“Tutti Frutti” (1955), one of Penniman’s signature songs, became an instant hit, crossing over to the pop charts in both the United States and overseas in the United Kingdom. Richard’s next hit single, “Long Tall Sally” (1956), hit No. 1 on the Billboard Rhythm and Blues Best-Sellers chart. His performances during this period resulted in integration between whites and blacks in his audience. In 1962, during a five-year period in which Richard abandoned rock and roll music for born again Christianity, concert promoter Don Arden persuaded him to tour Europe. During this time, Arden had The Beatles open for Penniman on some tour dates, capitalizing on his popularity. Richard advised the Beatles on how to perform his songs and taught the band’s member Paul McCartney his distinctive vocalizations.
Penniman is cited as one of the first crossover black artists, reaching audiences of all races. His music and concerts broke the color line, drawing blacks and whites together despite attempts to sustain segregation. His contemporaries, including Elvis Presley, Buddy Holly, Bill Haley, Jerry Lee Lewis, The Everly Brothers, Gene Vincent and Eddie Cochran, all recorded covers of his works. Taken by his music and style, and personally covering four of Penniman’s songs on his own two breakthrough albums in 1956, Presley told Penniman in 1969 that his music was an inspiration to him and that he was “the greatest”.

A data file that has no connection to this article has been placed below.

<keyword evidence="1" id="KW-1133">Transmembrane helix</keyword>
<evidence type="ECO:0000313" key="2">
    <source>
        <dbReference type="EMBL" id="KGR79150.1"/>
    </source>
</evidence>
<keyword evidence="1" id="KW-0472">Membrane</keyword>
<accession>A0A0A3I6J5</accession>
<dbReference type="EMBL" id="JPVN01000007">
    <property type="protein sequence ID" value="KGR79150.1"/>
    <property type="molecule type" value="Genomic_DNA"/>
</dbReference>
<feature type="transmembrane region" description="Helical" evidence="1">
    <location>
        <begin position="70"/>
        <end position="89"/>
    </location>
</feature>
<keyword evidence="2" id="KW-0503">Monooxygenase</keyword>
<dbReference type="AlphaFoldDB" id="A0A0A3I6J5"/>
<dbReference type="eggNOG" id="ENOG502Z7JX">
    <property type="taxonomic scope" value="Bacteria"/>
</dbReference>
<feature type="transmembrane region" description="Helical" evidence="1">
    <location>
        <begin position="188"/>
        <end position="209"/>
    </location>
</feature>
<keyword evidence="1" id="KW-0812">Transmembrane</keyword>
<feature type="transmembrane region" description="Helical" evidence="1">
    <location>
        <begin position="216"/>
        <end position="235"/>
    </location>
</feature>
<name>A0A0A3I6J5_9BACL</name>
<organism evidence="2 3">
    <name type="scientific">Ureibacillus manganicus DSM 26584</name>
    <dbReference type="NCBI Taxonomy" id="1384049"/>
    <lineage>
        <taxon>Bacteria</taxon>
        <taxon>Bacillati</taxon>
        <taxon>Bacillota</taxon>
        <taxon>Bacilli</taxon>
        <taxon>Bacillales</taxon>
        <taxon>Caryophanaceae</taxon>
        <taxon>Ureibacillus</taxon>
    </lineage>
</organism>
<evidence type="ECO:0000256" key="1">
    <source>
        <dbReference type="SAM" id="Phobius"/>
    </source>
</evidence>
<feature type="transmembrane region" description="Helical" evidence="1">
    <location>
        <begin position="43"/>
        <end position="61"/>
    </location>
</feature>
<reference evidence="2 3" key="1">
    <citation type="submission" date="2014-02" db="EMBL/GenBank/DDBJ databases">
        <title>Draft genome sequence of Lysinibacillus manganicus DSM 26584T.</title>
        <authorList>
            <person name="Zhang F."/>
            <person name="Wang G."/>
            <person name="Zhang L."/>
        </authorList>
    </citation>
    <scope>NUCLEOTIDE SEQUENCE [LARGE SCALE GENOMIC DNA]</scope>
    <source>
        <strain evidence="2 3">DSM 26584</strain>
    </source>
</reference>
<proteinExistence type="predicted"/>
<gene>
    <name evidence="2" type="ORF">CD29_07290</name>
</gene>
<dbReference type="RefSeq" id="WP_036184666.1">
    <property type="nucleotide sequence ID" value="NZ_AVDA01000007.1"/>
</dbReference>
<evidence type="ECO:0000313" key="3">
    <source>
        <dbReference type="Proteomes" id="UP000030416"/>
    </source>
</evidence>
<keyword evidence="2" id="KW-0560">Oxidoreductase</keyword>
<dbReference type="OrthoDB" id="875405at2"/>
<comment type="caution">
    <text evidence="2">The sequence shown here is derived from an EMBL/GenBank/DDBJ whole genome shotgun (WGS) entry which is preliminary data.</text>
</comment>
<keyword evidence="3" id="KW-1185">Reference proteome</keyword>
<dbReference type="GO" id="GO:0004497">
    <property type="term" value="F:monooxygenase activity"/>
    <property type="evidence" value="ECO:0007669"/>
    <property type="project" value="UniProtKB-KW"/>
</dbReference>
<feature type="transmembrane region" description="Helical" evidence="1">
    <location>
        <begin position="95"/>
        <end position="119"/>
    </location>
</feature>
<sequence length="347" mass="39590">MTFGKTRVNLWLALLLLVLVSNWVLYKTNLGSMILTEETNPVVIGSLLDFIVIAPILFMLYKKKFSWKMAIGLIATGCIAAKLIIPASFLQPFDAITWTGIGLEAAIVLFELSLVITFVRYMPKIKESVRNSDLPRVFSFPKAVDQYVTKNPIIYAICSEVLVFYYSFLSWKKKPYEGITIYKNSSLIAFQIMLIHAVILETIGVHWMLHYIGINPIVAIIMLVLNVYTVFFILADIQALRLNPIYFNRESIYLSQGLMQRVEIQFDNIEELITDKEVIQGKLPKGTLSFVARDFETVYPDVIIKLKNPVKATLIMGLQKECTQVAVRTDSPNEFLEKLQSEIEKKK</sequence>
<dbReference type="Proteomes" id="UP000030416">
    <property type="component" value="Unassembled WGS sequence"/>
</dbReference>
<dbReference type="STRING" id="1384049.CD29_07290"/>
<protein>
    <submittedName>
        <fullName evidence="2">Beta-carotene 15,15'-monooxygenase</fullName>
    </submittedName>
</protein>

Penniman was honored by many institutions. He was inducted into the Rock and Roll Hall of Fame as part of its first group of inductees in 1986. He was also inducted into the Songwriters Hall of Fame. He was the recipient of a Lifetime Achievement Award from the Recording Academy and a Lifetime Achievement Award from the Rhythm and Blues Foundation. In 2015, Penniman received a Rhapsody & Rhythm Award from the National Museum of African American Music for his key role in the formation of popular music genres and helping to bring an end to the racial divide on the music charts and in concert in the mid-1950s changing American culture significantly. “Tutti Frutti” was included in the National Recording Registry of the Library of Congress in 2010, which stated that his “unique vocalizing over the irresistible beat announced a new era in music”.